South African gibberish deaf-signer at Mandela memorial is found

Posted Dec 12, 2013 by Marcus Hondro
The man who stood beside world leaders, including U.S. President Barack Obama and U.N. Secretary-General Ban Ki-moon, and signed gibberish has been found and has apologized. Thamsanqa Jantjie also admits to a troubled past replete with mental problems.
A fake sign language interpreter at the Memorial Service for Nelson Mandela in South Africa
A fake sign language interpreter at the Memorial Service for Nelson Mandela in South Africa
Video screengrab
On behalf of the South African government, Deputy Minister of Women, Children and People with Disabilities Hendrietta Bogopane-Zulu apologized to deaf persons around the world for Jantjie's bizarre performance at Nelson Mandela's memorial service and said a "mistake happened" in hiring him.
Sign-language gibberish at Mandela funeral
Jantjie's signs were not signs and his interpretation of what world leaders were saying has been described by sign-language experts as gibberish and not part of any sign language in the world. South Africa has been unable to determine how he was hired (the company that provided him has gone underground) but an investigation is underway. The man stood as little as one meter from world leaders.
Jantjie told the Associated Press he hallucinated while onstage and saw "angels." He also said that he believes he was making sense and was sorry if he offended anyone but that he was "doing what I believe is my calling, I was doing what I believe makes a difference."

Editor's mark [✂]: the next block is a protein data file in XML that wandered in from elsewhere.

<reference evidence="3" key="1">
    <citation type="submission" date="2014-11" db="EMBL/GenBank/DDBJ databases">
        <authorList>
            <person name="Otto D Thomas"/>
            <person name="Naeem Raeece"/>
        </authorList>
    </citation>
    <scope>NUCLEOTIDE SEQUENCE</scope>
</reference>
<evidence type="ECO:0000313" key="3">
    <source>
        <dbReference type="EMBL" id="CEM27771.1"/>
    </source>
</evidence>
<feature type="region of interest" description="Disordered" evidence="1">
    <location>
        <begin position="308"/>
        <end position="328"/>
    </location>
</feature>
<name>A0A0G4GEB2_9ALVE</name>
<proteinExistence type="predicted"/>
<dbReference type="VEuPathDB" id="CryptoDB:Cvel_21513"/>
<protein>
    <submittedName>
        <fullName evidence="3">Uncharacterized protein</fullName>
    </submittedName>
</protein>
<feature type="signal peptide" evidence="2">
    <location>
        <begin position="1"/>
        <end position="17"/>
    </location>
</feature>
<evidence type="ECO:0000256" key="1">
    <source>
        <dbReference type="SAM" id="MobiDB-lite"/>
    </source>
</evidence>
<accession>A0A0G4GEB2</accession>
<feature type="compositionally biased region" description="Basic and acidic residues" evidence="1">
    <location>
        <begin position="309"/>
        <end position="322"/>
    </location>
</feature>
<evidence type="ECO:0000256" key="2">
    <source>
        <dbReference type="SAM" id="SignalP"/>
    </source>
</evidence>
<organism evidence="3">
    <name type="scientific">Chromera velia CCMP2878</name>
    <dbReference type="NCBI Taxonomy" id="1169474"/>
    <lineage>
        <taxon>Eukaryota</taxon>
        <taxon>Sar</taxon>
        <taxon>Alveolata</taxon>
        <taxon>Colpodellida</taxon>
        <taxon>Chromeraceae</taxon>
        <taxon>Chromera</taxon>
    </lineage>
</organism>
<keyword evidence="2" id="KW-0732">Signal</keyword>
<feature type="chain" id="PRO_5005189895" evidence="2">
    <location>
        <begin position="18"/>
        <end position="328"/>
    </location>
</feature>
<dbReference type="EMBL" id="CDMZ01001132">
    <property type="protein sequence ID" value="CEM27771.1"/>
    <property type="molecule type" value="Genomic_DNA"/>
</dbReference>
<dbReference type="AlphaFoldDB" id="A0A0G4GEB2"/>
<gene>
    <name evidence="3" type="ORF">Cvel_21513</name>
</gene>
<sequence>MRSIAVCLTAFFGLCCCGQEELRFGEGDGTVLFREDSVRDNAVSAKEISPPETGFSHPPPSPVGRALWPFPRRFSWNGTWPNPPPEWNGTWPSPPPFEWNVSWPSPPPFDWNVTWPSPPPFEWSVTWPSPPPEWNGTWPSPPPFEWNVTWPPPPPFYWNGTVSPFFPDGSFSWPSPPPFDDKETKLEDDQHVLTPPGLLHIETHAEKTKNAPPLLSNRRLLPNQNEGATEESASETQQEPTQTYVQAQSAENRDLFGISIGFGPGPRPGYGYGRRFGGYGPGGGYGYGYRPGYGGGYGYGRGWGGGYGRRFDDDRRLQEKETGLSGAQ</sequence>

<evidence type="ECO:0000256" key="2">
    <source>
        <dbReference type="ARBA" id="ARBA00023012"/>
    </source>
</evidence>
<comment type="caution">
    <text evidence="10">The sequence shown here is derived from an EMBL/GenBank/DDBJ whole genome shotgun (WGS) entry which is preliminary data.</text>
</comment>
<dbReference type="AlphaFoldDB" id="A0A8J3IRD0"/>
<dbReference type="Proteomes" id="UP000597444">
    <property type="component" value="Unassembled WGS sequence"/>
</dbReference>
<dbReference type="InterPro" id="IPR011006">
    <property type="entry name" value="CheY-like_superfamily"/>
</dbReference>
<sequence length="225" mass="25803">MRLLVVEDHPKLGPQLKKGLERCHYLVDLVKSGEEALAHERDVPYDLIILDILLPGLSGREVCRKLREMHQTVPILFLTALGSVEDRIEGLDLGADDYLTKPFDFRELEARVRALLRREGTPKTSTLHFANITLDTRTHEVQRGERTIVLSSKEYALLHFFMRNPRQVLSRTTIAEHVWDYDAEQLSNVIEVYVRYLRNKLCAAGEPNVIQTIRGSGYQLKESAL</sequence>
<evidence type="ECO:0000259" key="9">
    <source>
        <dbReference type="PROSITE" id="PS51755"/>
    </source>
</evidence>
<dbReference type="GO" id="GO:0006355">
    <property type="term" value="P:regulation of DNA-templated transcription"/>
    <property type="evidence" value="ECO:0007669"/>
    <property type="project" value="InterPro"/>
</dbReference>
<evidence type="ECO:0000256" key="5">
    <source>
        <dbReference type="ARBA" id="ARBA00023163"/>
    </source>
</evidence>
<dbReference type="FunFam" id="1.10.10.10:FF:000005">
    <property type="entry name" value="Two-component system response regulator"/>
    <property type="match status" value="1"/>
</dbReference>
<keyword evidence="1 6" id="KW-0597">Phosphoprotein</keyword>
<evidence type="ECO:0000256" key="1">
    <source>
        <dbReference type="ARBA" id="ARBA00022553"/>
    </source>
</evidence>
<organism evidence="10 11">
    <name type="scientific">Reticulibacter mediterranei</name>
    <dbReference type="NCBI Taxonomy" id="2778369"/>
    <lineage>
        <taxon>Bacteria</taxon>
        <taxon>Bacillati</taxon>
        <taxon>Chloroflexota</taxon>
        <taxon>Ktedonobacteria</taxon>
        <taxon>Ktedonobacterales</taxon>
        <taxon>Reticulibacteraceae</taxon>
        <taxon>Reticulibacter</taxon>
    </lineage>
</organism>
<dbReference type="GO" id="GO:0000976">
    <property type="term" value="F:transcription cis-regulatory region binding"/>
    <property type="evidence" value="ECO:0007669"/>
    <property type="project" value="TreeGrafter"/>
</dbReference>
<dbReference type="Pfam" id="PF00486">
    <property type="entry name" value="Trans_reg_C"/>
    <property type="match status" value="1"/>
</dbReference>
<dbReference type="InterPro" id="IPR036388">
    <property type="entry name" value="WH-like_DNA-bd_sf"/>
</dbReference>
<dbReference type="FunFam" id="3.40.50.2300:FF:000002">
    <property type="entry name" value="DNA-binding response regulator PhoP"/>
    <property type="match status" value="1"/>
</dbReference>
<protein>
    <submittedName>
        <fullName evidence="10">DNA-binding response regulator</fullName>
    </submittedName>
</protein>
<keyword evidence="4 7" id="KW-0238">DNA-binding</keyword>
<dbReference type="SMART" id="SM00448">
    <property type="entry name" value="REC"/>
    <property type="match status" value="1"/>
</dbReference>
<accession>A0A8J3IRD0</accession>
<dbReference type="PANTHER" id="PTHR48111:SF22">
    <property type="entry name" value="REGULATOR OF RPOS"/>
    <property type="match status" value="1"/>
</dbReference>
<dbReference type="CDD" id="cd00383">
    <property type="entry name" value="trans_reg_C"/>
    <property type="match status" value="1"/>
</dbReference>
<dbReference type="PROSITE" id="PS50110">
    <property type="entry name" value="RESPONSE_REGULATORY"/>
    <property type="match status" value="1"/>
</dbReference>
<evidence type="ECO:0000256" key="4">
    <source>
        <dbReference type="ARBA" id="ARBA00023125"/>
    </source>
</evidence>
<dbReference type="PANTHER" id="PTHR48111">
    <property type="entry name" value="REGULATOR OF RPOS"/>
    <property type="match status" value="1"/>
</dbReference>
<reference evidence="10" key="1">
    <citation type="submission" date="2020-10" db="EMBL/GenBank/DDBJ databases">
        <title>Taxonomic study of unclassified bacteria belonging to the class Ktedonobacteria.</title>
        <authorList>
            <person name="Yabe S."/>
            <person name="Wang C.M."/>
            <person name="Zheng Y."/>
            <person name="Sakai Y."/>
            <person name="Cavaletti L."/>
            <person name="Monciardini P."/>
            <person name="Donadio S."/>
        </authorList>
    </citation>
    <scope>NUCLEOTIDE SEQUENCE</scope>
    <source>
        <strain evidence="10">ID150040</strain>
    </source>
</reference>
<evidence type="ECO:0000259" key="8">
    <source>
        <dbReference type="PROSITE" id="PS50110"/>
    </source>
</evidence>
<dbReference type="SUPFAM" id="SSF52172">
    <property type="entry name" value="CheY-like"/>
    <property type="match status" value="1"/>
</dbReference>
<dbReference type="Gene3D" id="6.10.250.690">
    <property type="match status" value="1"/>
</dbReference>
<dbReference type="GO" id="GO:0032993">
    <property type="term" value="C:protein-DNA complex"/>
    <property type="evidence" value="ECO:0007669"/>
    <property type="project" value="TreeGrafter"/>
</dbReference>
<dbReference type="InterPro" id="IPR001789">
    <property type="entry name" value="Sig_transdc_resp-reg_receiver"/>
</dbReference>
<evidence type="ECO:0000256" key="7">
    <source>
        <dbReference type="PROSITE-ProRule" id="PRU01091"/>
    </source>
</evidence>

He admitted to having issues around violence and said he suffers from schizophrenia. He said he was scheduled to go for a check-up on the very day of Mandela's service and because of the job (he was paid about $85) he did not go. Jantjie, who has worked for the government before, did not tell anyone he was missing an appointment, one that was to determine if new medications were working.
"What happened that day, I see angels come to the stadium," he told AP. "I start realizing that the problem is here. And the problem, I don't know the attack of this problem, how will it comes. Sometimes I react violent on that place. Sometimes I will see things that chase me.
"I was in a very difficult position," he said "And remember those people, the president and everyone, they were armed, there was armed police around me. If I start panicking I'll start being a problem. I have to deal with this in a manner so that I mustn't embarrass my country."
Jantjie, who told CNN he's been doing the job for many years and is a "champion" of the work, also said he has no memory of the memorial service whatsoever.